WisdomTree Minds on the Markets
Minds on the Markets
Minds on the Markets
ARCHIVE: January 17, 2023
The Debt Ceiling: And So It Begins
Just like a bad penny, the debt ceiling saga continues to turn up and won’t go away. Treasury Secretary Janet Yellen last week gave notice that the debt limit for U.S. government securities is projected to be reached on January 19, though the consensus is that the saga could reach its most dangerous stages sometime around summer.
Sure, this topic generates a lot of headlines, but just what are we talking about here? The debt ceiling, also known as the debt limit, is the total amount of money the U.S. government is allowed to borrow to meet its existing legal obligations. According to the Treasury Department, Congress has acted 78 times since 1960 to either permanently raise, temporarily extend or revise the definition of the debt limit. For the record, adjustments have been made 49 times and 29 times under Republican and Democratic presidents, respectively. The current debt ceiling stands at $31.4 trillion.
Perhaps the most noteworthy episode in the recurring debt ceiling saga, and arguably the most infamous, occurred in 2011. Recall that era, when partisan politics was on full display as President Obama and the House Republicans were each vying to hold sway. But a budget impasse ensued, with the debt ceiling playing the role of the hostage. Ultimately, the two aisles came together and produced the Budget Control Act (BCA) of 2011. That not only dealt with budgetary issues but also ended up increasing the debt limit in three steps, by $2.1 trillion to $16.4 trillion. Interestingly, the debt limit is now almost double this amount.
However, the BCA was too little, too late; Standard & Poor’s still decided to downgrade the U.S. credit rating from AAA to AA+ on August 5, 2011, only days after the legislation was signed into law. The move reflected S&P’s opinion at the time that the BCA “falls short of what…would be necessary to stabilize the government’s medium-term debt dynamics.” In addition, it also stated that “political brinksmanship” was causing “America’s governance and policymaking (to become) less stable, less effective and less predictable.”
Amazingly, we are now back to square one. Secretary Yellen noted that the typical “extraordinary measures” that have been utilized in the past will be used, once again, to push out the deadline date. At some point, the Treasury’s money-moving machinations become exhausted, forcing Congressional action. Based upon current estimates, this could give the Treasury until summer.
So, with the shot clock now ticking, the political jockeying will commence in earnest. You could certainly make the argument that the environment in Washington, D.C., is about as politically charged as we have seen in our lifetimes. While our base case is that a downgrade or default will not be the final outcome, it will make for heightened headline risks over the next few months.
What if Congress and the Biden Administration can’t come to an agreement? Interestingly, during the 2011 episode, the Treasury and the Fed produced a plan of sorts in case the debt ceiling was not raised in time. With respect to the financial markets, the most important part of this plan stated that principal and interest on Treasuries would be made on time. For maturing principal, the Treasury would have “auctions that would roll over those maturing securities into new issues.” For timely interest payments, it would be “holding back other government payments” and use accumulated “sufficient cash balances in its Fed account.” Needless to say, “prioritization” is a politically charged concept, as it means the risk of payment delays and/or partial payments for other government obligations.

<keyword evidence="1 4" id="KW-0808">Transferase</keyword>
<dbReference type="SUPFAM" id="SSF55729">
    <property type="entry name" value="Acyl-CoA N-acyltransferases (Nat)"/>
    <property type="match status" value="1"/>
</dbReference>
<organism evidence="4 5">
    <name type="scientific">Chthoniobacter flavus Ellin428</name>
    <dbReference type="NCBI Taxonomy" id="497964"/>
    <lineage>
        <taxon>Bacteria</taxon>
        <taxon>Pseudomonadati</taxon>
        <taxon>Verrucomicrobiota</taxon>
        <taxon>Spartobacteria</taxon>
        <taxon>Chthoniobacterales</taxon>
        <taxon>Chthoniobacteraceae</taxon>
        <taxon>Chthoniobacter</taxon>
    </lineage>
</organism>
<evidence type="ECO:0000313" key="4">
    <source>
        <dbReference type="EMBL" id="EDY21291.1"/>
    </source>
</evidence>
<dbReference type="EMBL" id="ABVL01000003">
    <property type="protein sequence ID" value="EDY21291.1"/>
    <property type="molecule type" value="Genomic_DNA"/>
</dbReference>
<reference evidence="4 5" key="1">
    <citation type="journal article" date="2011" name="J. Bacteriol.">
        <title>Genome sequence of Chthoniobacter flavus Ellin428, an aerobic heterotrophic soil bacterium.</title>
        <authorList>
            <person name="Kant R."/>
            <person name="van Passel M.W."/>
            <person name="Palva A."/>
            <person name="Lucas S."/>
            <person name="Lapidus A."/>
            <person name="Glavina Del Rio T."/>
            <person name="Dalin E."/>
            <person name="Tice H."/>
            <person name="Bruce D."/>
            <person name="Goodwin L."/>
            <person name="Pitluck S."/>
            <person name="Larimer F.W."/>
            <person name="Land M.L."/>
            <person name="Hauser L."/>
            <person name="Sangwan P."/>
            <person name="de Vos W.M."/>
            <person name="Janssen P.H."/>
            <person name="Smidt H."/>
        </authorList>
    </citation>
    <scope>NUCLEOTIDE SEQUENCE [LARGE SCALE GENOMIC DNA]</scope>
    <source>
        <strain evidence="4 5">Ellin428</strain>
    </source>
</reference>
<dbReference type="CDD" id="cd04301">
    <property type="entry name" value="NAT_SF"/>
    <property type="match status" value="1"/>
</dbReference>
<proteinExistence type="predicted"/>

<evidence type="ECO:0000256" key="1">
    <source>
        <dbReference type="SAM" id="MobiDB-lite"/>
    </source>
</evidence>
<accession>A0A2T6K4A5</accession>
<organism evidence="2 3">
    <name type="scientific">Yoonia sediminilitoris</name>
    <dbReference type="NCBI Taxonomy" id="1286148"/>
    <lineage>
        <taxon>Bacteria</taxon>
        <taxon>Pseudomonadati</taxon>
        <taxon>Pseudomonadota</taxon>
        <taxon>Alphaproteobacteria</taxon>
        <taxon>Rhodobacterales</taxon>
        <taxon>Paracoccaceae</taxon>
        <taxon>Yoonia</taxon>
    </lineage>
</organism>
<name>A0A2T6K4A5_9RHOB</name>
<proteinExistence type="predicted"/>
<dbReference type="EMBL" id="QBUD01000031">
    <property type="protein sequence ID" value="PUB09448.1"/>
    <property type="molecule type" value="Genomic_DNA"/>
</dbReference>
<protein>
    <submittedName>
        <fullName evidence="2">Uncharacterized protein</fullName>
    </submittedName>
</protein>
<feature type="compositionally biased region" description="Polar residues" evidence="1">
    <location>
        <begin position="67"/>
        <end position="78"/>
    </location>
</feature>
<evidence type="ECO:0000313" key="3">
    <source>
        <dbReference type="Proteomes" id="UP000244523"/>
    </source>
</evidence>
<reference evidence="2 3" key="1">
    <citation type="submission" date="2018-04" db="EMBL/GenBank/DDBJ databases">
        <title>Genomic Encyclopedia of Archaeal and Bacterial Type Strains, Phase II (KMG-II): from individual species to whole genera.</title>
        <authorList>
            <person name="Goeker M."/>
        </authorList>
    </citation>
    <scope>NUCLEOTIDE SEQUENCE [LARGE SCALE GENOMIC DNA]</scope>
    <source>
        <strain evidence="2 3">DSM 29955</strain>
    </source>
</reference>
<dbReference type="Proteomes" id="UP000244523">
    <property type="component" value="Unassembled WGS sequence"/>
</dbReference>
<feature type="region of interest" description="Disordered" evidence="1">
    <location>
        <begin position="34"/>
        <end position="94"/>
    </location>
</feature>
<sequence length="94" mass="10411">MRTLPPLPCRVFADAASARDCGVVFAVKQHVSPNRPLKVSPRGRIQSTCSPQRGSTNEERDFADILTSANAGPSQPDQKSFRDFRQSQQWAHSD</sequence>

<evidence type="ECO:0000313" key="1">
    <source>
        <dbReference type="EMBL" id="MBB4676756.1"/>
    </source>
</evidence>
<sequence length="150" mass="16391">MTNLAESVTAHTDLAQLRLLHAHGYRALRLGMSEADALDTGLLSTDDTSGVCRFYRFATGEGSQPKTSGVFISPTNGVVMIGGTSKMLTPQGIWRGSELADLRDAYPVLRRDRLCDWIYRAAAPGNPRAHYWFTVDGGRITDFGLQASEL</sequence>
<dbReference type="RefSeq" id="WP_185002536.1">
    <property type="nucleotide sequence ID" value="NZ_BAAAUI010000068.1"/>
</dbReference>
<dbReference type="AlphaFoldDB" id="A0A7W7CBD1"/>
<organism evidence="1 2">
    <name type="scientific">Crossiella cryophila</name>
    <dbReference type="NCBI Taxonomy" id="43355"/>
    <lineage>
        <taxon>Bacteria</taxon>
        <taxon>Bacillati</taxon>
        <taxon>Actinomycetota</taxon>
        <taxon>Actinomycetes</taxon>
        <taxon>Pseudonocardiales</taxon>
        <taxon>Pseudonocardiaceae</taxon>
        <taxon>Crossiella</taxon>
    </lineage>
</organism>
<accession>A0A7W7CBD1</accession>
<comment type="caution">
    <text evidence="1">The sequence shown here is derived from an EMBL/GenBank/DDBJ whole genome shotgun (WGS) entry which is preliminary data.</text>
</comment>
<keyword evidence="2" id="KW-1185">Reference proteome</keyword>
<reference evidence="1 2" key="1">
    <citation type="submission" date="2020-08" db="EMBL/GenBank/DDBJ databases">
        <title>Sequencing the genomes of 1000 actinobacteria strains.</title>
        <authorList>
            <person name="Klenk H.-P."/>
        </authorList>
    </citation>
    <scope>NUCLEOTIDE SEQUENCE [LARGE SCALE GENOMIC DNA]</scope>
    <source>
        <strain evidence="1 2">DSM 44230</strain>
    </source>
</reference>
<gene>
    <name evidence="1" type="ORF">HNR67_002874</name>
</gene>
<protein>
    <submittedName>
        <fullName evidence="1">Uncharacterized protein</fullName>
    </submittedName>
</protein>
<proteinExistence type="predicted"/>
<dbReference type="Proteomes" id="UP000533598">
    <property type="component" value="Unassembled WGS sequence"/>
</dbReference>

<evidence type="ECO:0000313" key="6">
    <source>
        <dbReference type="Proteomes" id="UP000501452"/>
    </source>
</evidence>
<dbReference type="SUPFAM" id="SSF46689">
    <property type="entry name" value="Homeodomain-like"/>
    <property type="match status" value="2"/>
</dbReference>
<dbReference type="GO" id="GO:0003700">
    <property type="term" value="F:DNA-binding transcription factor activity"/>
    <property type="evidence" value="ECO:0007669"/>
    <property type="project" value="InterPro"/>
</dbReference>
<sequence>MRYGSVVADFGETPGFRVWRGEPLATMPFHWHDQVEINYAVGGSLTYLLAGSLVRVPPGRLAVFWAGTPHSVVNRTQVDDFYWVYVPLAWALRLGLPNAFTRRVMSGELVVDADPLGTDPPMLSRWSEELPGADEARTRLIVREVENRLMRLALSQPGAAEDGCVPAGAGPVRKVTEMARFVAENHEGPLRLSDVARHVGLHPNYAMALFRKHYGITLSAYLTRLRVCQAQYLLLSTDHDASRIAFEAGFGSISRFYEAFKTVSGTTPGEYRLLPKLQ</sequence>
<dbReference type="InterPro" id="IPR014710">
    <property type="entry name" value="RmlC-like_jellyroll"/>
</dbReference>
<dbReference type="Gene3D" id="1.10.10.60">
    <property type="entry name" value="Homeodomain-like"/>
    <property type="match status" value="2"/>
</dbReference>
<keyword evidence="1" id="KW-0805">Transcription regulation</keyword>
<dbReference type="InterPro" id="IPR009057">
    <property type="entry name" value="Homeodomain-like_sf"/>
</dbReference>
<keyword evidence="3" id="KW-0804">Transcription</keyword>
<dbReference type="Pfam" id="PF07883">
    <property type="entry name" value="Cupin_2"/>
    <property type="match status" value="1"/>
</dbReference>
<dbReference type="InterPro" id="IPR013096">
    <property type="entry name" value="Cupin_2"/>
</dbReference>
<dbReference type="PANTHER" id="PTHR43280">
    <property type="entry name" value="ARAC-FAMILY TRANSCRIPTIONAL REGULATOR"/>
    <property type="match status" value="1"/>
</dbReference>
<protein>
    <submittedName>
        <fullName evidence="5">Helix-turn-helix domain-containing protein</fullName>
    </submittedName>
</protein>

Unfortunately, we’re at the stage where this issue is just beginning to percolate, not only in D.C. but for the markets as well.
For more information, contact your WisdomTree representative or visit WisdomTree.com.
To obtain a prospectus containing this and other important information, please call 866.909.9473, or visit WisdomTree.com to view or download a prospectus online. Read the prospectus carefully before you invest. Past performance does not guarantee future results. Important Risk Information:
There are risks associated with investing, including possible loss of principal. Foreign investing involves currency, political and economic risk. Funds focusing on a single country and/or sector and/or funds that emphasize investments in smaller companies may experience greater price volatility. Investments in emerging markets, real estate, currency, fixed income and alternative investments include additional risks. Please see prospectus for discussion of risks. This material contains the opinions of the authors, which are subject to change, and should not be considered or interpreted as a recommendation to participate in any particular trading strategy or deemed to be an offer or sale of any investment product, and it should not be relied on as such. There is no guarantee that any strategies discussed will work under all market conditions. This material represents an assessment of the market environment at a specific time and is not intended to be a forecast of future events or a guarantee of future results. This material should not be relied upon as research or investment advice regarding any security in particular. The user of this information assumes the entire risk of any use made of the information provided herein. Kevin Flanagan and Jeff Weniger are Registered Representatives of Foreside Fund Services, LLC. WisdomTree Funds are distributed by Foreside Fund Services, LLC.